JEDDAH: The minister of justice and president of the Supreme Judicial Council, Walid bin Mohammed Al-Samaani, has ordered the appointment of Shorooq bint Mohammed Al-Jadaan as deputy director-general for alimony affairs. She is the first woman to assume a leading position at the alimony fund.
The fund aims to ensure alimony is paid to beneficiaries as quickly as possible, and help achieve a financial balance for families, in fulfillment of the Kingdom’s Vision 2030 plan.
“This appointment is not surprising from a ministry and a country that has taken upon itself to ensure equity and empowerment for women in all governmental and private sectors,” said Saudi lawyer Nujood Qasim.
Such decisions strongly support efforts to raise the level of participation by women in the workforce, one of the goals of Vision 2030, by providing a wider range of career options and encouraging them to play a bigger role in the development of the country, Qasim added.
The second phase of the alimony fund was launched in November 2019. It has achieved a number of successes since its inception, in particular improving the speed of responses to requests and communication with applicants and beneficiaries through its online platform.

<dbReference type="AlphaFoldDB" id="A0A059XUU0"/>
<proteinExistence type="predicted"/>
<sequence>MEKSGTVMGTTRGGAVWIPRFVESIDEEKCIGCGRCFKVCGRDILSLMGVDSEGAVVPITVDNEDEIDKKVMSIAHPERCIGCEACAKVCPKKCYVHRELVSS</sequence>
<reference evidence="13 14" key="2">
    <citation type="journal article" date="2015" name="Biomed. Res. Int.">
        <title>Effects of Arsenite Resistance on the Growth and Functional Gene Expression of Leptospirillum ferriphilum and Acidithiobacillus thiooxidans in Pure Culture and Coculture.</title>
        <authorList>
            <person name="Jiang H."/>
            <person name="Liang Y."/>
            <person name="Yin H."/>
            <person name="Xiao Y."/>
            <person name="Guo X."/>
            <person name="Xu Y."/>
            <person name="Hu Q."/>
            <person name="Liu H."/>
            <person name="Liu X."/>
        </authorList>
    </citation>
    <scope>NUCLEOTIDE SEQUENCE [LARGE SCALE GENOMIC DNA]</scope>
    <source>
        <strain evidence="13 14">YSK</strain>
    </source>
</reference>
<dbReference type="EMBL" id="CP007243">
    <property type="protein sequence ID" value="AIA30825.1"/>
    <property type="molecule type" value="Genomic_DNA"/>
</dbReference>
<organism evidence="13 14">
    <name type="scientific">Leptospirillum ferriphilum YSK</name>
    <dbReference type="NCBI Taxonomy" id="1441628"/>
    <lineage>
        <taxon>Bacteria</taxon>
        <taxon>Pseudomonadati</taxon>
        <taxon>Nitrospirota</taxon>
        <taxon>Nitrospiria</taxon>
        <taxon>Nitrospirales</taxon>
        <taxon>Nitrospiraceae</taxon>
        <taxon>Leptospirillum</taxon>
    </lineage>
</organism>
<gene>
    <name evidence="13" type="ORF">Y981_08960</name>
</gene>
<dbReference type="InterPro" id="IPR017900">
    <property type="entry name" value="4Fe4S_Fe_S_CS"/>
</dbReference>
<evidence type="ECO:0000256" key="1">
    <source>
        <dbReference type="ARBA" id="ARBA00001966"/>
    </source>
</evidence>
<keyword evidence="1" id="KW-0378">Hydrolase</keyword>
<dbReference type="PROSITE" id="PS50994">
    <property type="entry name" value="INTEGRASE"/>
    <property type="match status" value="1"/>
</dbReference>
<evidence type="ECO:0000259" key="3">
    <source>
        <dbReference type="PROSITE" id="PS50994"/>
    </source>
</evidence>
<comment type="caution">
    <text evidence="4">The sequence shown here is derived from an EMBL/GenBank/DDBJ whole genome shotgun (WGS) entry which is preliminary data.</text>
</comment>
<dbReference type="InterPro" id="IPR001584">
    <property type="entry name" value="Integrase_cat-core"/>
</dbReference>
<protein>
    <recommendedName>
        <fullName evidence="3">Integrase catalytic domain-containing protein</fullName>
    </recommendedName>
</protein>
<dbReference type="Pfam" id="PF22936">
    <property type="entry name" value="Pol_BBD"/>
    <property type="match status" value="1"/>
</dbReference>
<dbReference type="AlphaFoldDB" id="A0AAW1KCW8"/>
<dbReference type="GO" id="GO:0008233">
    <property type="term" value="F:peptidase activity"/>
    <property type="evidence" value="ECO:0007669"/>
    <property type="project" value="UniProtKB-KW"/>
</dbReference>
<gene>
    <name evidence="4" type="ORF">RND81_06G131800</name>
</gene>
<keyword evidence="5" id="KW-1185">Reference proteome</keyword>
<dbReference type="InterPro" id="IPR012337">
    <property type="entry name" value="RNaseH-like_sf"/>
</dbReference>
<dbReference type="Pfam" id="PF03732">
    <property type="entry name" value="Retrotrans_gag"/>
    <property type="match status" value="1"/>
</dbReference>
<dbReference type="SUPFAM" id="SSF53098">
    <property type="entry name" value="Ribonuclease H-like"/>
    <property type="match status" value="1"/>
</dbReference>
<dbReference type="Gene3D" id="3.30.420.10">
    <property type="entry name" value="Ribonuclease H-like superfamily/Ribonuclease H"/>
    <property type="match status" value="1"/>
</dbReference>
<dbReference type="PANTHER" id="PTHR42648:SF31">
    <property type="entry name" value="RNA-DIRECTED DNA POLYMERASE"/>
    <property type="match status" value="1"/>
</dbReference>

It has also reduced the time taken from final approval of applications to the payment of alimony, which can now be done in a matter of hours.
The Ministry of Justice has implemented a number of initiatives in the past few years to increase the number of female employees and improve their representation in promoted positions. In late 2017, it started to provide special sections for women in courts around the country and appoint female notaries. Previously it was rare for women to work in courts.
Women can now work as social researchers and administrative assistants. More women are also working in the ministry’s digital transformation project, and in related fields such as computer science, software engineering and information systems.
In addition, there has been a huge increase in the number of registered female lawyers, from only 10 in 2013 to 487 by November last year.